Wow. And who knows what that's gonna be in 15 or 20? So longevity, right? Making sure that as you get older, you're not looking at the gas gauge going, I'm running on empty, I'm running on fumes. That you're not worried about that, so that you can enjoy your retirement, you can enjoy your time with your family, and this time that you've earned and deserve.
Which brings us to number three, right? We're number four, which is number four. Sorry, number four, which is the inevitable, right? The unexpected expenses and the inevitable, right? Listen, we all get old . We all have body parts that start failing. That is just a reality of life, right? It's either we get hit by a bus and not, and die, without all of that, or something happens, right?
And we, our body so slowly fails on us. We get sick, this is just the reality of life. Now, what. In those unexpected expenses, right? Whether it's a tree falling out in our house or it is, we get sick, right? And we have an extended stay. You fall, right? And now you're in rehab and you for a few months, those are expenses, correct?
Those are things Now, if you think about it, right? And we don't like to think about it. , but we need to prepare for them because if we don't prepare for it, what's gonna happen? We're gonna have a sudden and massive expense in our retirement at a time when we can't withstand it, right? When we probably don't have the savings for it.
And all of a sudden, when you have that massive expense, if we are not properly insured and we're not properly prepared, it will completely destroy the rest of our retirement, and we'll go from living comfortably to having to move in with our kids or having to. Into a facility or downgrade or who knows what.
And so we wanna make sure that we're properly insured and we're properly protected. And most importantly, that we don't hurt our surviving spouse because let's face it. Almost certainly one spouse is gonna outlive the other one, right? Usually by a wide margin. . So we wanna make sure that surviving spouse isn't inheriting debt, that they're not inheriting a financial mess, and it doesn't take a lot of work to make sure that we have those insurance policies in place, that we make sure we have a financial and a legal plan in place to take care of that.
. But you wanna make sure to do that, which brings us to number five which is, the inevitable, right? We will die even. . And we wanna make sure that we're prepared for that, right? Both for those last few years of our life, as well as for transitioning over our finances to our loved one.
I have seen too many people get hurt by that, where they were not prepared for it, and, Bad things can happen when you're not prepared for it. And it can be, whether it's expenses or it's, bank accounts get frozen, nobody knows what to do, and all of a sudden things are getting sold that shouldn't get sold, or creditors are coming after things and everything falls apart.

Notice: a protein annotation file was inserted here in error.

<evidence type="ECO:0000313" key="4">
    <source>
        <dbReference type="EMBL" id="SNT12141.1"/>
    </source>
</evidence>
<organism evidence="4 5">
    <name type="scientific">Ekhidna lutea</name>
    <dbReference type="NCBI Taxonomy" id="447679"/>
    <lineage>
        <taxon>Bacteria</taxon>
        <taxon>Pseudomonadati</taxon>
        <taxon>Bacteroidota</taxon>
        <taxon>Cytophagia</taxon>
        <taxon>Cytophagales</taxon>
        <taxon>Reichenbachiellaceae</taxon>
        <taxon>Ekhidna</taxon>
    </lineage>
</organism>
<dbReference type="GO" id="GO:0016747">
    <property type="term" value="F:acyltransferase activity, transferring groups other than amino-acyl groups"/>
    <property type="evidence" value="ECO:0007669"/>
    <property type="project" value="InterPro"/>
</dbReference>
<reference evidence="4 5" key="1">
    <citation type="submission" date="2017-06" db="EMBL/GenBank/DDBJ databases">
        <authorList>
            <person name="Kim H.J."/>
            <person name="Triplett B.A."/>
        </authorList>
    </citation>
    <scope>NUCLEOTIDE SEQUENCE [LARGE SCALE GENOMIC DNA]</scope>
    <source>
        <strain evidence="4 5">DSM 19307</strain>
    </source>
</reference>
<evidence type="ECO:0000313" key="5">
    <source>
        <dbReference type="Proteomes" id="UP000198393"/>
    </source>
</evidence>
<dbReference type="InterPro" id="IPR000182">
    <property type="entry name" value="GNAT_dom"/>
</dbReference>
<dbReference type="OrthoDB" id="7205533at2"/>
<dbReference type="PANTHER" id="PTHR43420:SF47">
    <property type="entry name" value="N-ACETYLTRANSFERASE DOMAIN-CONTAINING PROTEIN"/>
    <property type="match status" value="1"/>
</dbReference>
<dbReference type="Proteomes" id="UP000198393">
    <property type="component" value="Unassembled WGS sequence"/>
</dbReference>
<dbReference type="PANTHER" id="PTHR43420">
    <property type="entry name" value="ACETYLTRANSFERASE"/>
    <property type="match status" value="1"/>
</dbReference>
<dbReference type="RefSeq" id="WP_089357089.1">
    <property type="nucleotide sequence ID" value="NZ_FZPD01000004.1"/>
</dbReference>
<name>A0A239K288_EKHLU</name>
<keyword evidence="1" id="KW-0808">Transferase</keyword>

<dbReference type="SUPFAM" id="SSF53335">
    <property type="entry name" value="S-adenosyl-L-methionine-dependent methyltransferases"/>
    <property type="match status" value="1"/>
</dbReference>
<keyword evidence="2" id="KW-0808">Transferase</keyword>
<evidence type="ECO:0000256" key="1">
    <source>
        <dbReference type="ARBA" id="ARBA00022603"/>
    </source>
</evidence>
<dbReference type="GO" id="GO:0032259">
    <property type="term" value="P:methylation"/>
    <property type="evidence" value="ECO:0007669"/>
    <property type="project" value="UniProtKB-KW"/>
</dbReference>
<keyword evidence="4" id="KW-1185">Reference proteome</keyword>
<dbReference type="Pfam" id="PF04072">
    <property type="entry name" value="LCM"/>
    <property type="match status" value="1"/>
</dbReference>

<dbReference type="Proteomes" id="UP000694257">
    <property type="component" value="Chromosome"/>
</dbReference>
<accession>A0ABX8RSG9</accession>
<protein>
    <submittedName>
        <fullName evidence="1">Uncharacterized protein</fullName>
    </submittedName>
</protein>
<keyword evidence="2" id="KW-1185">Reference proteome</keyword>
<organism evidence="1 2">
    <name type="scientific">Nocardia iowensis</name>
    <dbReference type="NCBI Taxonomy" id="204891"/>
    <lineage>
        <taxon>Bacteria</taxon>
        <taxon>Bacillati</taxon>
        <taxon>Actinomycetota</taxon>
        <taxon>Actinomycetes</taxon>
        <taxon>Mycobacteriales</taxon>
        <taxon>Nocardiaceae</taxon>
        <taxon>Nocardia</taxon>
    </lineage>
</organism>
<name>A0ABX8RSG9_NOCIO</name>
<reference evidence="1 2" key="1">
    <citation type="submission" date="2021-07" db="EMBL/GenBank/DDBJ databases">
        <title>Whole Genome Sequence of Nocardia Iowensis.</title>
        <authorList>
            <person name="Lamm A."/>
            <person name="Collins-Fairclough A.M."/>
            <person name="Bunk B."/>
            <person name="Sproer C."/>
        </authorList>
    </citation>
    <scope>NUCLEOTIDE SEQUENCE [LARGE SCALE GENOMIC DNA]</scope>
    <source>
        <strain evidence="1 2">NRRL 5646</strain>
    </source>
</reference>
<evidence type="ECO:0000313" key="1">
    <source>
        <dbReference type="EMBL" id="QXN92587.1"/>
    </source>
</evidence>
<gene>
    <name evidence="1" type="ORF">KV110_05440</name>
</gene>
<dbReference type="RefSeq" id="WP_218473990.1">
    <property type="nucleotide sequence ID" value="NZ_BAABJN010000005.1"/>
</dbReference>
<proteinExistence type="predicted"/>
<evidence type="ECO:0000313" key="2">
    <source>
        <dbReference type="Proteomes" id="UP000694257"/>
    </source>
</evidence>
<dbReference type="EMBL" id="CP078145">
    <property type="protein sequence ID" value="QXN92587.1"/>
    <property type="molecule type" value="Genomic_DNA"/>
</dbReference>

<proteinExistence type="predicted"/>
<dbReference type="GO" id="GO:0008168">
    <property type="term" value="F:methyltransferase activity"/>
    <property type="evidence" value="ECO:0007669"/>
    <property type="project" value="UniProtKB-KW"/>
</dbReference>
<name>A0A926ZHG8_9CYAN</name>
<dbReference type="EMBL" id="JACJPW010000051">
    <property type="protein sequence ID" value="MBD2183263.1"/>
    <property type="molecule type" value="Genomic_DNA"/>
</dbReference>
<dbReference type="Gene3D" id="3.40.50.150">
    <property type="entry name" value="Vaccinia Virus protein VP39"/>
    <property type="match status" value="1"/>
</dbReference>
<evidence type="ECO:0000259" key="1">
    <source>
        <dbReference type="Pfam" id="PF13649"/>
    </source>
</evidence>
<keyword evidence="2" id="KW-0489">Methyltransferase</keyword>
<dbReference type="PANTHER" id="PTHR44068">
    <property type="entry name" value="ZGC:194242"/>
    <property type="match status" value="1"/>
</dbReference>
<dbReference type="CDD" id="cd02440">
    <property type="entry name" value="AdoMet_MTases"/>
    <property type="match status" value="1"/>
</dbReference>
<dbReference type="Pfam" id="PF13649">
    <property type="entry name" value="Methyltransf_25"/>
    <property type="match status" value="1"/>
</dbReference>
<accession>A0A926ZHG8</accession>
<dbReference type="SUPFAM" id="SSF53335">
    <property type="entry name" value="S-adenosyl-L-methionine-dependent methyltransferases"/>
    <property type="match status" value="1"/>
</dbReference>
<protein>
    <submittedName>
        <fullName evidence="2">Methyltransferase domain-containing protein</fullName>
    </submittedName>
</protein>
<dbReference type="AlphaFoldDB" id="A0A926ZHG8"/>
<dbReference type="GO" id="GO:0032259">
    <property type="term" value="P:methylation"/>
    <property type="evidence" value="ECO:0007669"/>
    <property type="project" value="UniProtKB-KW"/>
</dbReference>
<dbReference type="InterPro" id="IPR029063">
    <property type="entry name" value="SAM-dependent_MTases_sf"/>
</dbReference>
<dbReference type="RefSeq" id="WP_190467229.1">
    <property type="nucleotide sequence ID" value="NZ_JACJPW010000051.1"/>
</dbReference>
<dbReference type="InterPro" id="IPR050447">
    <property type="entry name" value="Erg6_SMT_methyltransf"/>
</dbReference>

So you wanna make sure that you have a plan in place to take care of it, . And so the five major risks, right? Just to recap, five major risks, right? Portfolio decreases in value to draw down inflation. We can't buy as much as we need to. We can't maintain our lifestyle longevity. We live longer than expected because a life is awesome.
And then we have unexpected expenses. Tree falls on our house. We trip and fall, things like that. And then we have the inevitable that happens to all of us, right? And so we need to make sure to prepare for and plan for these things. And in really every single decision in our life, it affects something like this.
Now, let's take Social Security, right? Social security is a decision that everyone needs to make. We all need to make this decision of when do we file for social security? Are we taking it early? Are we taking it late? When you're thinking about that, right? You need to think of it in the context of these five questions because these five questions will tell you, do I need to take it early?
Does more money now, earlier in retirement, taking, sorry, less money earlier in retirement, that's gonna help me more than more money later in life, right? , I've talked to a lot of people. My dad died at 63 right. Waiting until age 70. So he got the bigger check. Wouldn't have helped anyone. Oh my gosh.
And him taking social security as early as possible allowed not only him to take, to get benefits, but allowed my siblings right. And his wife to get benefits. And so a lot more financial value. And a lot more value as survivor benefits, right? So you gotta think about that. You gotta think about what's more important now versus later.
How will that affect you over the lifetime, right? Over your lifetime, over your spouse's lifetime. And so you really gotta think of it from that holistic context. And every decision. It really is. Every decision needs to be done through the prism of those five questions.